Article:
He now descends into a detailed examination of the reports of missionaries and others upon the history and condition of China, which he finds upon many points to be contrary to reason and experience, and he concludes that the writers have been misled or mistaken. Even if it were not so, a horde of inhabitants, slavishly obedient to custom, free from the fear of foreign wars, and surrounded by no redoubtable enemies, but too timorous and effeminate to make head even against the Tartars, would be no model for the progressive people of France, with whom martial qualities are a condition of national existence. The Emperor's wants are satiated by immense wealth, and he has no need to increase the contributions of his people. But what parallel does this afford for France?1
He criticises vigorously La Rivière's opinions upon the necessity of separating the legislative and the executive power, and of avoiding a democratic or even aristocratic assembly of lawgivers. He points to the example of England, and pleads that until humanity is infallible society must decide upon the probable advantages of contemplated changes by a majority of votes. Morals deserve the principal attention in politics; good or bad, they decide the fate of States.
In conclusion he says: “If I have thought that I find nothing but errors and a sophisticated and dangerous doctrine in the first two parts of the Ordre naturel et essentiel des Sociétés, I will say with the same sincerity that the third part of that work presents a great number of important truths on taxation, agriculture, and commerce. I might have wished to discuss a certain thirty-fifth chapter,2 where I think I see many errors mixed with a few truths, but this would need a work which I have not the courage to undertake. I await your explanations with the greatest impatience, and though you may perhaps regard me as a spirit rebellious to évidence, whose conversion cannot be hoped for, I pray you not to refuse them to me.” This last letter is dated 27th October 1767. The Éphémérides replied in a series of seven articles (1768–69), which profess to clear up the doubts expressed.
These wordy disputations of secluded philosophers are not without great practical importance. It was an age of ideas,—an “age of paper” as Carlyle has epigrammatically declared—and there were men of action eager to receive ideas and to put them into practice. The important position of Mably in the history of communism does not fall within our subject1 But it is necessary to add that the Poles begged Mably to frame their laws, and that he went to Poland for this purpose and published in 1771 a work Du gouvernement de la Pologne. Still more important is the fact that the American Congress desired him to draw up a constitution, which led to his Observations sur le gouvernement et les lois des États-Unis d'Amerique, 1784.
The title of Mably's book was very likely suggested by the philosophic doubts of Descartes. The Doutes sur la théorie de limpôt, 1761, a reply to Mirabeau, is the anonymous work of Le Pessellier. Most of the important writings of the Physiocrats called forth a “refutation” in some form or another. Messance wrote to disprove the thesis of L'Ami des Hommes that the population of France was decreasing. Rivière (not Le Mercier de la Rivière) published in 1761 L'Ami de la Paix, ou réponse à la théorie de l'impôt du Marquis de Mirabeau, Of many other works directed against the impôt unique upon land, it may suffice to mention Guiraudet's Erreurs des Économistes sur l'impôt in 1790; the Marquis de Casaux's Absurdité de l'impôt territorial, 1790; Considérations sur l'effets de l'impôt, 1794; and J. Tifaut de la Noue's Réflexions philosophiques sur l'impôt, 1774.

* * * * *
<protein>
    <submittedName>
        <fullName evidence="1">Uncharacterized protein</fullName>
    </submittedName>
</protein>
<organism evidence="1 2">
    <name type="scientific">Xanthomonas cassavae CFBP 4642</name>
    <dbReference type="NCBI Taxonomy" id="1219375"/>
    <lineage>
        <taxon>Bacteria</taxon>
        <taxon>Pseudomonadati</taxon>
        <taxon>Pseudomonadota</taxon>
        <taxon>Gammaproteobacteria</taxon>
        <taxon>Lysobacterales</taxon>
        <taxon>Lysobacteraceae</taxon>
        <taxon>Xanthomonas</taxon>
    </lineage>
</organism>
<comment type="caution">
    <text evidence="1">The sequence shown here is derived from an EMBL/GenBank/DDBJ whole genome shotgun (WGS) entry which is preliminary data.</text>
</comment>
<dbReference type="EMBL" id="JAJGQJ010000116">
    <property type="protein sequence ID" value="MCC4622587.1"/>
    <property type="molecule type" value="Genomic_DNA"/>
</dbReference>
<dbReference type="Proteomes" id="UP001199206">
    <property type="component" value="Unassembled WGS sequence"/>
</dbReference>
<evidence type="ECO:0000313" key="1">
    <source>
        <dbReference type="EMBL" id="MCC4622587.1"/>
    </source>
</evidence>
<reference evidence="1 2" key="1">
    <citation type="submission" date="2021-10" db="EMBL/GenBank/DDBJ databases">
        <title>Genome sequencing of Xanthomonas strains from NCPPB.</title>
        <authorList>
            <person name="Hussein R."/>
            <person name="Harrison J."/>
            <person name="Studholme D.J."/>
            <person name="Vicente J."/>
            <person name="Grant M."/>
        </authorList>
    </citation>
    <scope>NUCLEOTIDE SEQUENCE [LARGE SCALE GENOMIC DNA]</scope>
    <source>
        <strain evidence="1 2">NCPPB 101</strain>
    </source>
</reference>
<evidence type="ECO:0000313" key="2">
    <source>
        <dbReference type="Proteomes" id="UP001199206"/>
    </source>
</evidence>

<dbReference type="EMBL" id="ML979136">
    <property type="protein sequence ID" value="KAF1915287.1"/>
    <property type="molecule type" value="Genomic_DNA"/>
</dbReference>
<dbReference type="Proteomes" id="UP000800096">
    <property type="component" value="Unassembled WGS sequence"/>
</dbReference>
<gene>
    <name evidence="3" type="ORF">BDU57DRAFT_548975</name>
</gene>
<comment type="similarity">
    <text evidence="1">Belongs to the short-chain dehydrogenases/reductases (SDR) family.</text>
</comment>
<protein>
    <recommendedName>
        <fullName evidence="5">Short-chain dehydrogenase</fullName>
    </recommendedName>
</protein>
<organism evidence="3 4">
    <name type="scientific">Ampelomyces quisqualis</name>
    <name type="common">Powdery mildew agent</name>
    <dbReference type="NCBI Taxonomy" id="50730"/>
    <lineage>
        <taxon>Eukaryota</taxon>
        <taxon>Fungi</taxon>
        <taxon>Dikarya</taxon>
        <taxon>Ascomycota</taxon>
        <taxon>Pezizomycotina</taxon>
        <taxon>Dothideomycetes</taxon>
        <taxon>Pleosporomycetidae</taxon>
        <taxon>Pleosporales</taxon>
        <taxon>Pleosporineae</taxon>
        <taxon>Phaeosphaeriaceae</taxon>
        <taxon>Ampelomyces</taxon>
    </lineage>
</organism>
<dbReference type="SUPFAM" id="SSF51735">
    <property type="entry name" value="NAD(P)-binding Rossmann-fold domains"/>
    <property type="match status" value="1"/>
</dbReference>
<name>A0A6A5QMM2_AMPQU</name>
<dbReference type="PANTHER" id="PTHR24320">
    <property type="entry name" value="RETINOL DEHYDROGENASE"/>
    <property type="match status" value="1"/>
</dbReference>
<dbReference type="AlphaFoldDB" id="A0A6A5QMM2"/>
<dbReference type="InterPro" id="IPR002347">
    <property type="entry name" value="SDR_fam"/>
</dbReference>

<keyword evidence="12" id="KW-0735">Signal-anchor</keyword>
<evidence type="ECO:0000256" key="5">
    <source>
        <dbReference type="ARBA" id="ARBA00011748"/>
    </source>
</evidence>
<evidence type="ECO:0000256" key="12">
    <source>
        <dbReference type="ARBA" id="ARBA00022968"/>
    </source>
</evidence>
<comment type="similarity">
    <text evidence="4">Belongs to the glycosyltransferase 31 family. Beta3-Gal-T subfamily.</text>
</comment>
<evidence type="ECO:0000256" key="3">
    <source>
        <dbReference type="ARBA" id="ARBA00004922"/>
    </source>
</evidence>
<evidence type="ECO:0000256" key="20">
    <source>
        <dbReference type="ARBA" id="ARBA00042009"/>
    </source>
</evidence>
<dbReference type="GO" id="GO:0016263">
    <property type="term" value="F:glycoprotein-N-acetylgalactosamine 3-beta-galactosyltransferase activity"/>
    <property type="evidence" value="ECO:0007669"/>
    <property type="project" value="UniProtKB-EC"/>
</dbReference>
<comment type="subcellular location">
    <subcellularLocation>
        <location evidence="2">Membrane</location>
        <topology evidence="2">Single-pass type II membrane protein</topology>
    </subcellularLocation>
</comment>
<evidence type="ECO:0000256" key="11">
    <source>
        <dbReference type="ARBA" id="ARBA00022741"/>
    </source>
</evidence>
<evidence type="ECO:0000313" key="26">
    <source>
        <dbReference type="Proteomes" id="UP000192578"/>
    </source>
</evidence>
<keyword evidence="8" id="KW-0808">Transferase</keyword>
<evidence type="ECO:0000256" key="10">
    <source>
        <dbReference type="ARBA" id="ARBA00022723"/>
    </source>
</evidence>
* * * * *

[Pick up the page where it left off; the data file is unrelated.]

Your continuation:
The Ordre naturel was not to escape with the onslaught of Mably. Voltaire (1694–1774), provoked by the injudicious, exaggerated praise of Galitzin1 and others, and irritated as well by the arrogant and sectarian spirit as by the conclusions of the author, took up his pen “in a moment of humour,” as his editor tells us, and perpetrated a witty attack upon the book (which he had probably never read) and upon the Économistes as a whole. L'homme aux quarante écus, 1767, though flippant and shallow, is a very smart satire charged with Gallic humour and vivacity which might have effectually laughed down a less earnest and strenuous body of men. It makes fun of statisticians, theoretical financiers, physiocrats, geologists, doctors, biologists, ecclesiastics, and others; but the Physiocrats are in the forefront. An extract will give the best idea of the form and nature of the attack:—
“I am happy to make known to the universe that I have a piece of land which would be worth 40 crowns1 a year net but for the taxes.
“There appeared several edicts of a few persons who, finding themselves at leisure, govern the State from their fireside. The preamble of these edicts ran that the legislative and executive power is born by divine right co-proprietor of my land, and that I owe it at least the half of what I eat. The enormity of the maw of the legislative and executive power made me cross myself earnestly. What if this power, which presides over the essential order of societies, were to have all my land, which would be still more divine than ever!